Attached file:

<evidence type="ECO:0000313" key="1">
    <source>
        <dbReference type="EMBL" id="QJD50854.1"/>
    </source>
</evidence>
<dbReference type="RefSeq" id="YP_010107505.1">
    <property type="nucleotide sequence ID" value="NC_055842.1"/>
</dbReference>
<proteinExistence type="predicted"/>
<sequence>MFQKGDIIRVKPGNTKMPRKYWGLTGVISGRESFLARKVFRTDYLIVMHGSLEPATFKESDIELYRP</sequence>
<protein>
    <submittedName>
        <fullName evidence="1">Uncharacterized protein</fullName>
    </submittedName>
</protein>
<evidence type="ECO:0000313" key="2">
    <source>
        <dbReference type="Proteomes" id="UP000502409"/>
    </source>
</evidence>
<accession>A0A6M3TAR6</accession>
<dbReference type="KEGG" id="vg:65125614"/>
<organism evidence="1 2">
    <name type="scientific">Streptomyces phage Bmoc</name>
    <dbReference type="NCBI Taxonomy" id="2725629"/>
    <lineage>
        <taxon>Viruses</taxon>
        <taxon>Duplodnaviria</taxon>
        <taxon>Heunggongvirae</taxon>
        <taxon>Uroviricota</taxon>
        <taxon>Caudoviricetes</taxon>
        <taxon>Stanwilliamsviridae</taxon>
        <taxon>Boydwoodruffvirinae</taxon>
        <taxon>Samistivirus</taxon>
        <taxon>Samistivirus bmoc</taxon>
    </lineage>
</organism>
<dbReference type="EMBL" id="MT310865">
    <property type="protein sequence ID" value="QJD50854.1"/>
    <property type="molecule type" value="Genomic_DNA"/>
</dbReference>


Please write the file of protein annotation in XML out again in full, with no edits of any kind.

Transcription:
<evidence type="ECO:0000313" key="1">
    <source>
        <dbReference type="EMBL" id="QJD50854.1"/>
    </source>
</evidence>
<dbReference type="RefSeq" id="YP_010107505.1">
    <property type="nucleotide sequence ID" value="NC_055842.1"/>
</dbReference>
<proteinExistence type="predicted"/>
<sequence>MFQKGDIIRVKPGNTKMPRKYWGLTGVISGRESFLARKVFRTDYLIVMHGSLEPATFKESDIELYRP</sequence>
<protein>
    <submittedName>
        <fullName evidence="1">Uncharacterized protein</fullName>
    </submittedName>
</protein>
<evidence type="ECO:0000313" key="2">
    <source>
        <dbReference type="Proteomes" id="UP000502409"/>
    </source>
</evidence>
<accession>A0A6M3TAR6</accession>
<dbReference type="KEGG" id="vg:65125614"/>
<organism evidence="1 2">
    <name type="scientific">Streptomyces phage Bmoc</name>
    <dbReference type="NCBI Taxonomy" id="2725629"/>
    <lineage>
        <taxon>Viruses</taxon>
        <taxon>Duplodnaviria</taxon>
        <taxon>Heunggongvirae</taxon>
        <taxon>Uroviricota</taxon>
        <taxon>Caudoviricetes</taxon>
        <taxon>Stanwilliamsviridae</taxon>
        <taxon>Boydwoodruffvirinae</taxon>
        <taxon>Samistivirus</taxon>
        <taxon>Samistivirus bmoc</taxon>
    </lineage>
</organism>
<dbReference type="EMBL" id="MT310865">
    <property type="protein sequence ID" value="QJD50854.1"/>
    <property type="molecule type" value="Genomic_DNA"/>
</dbReference>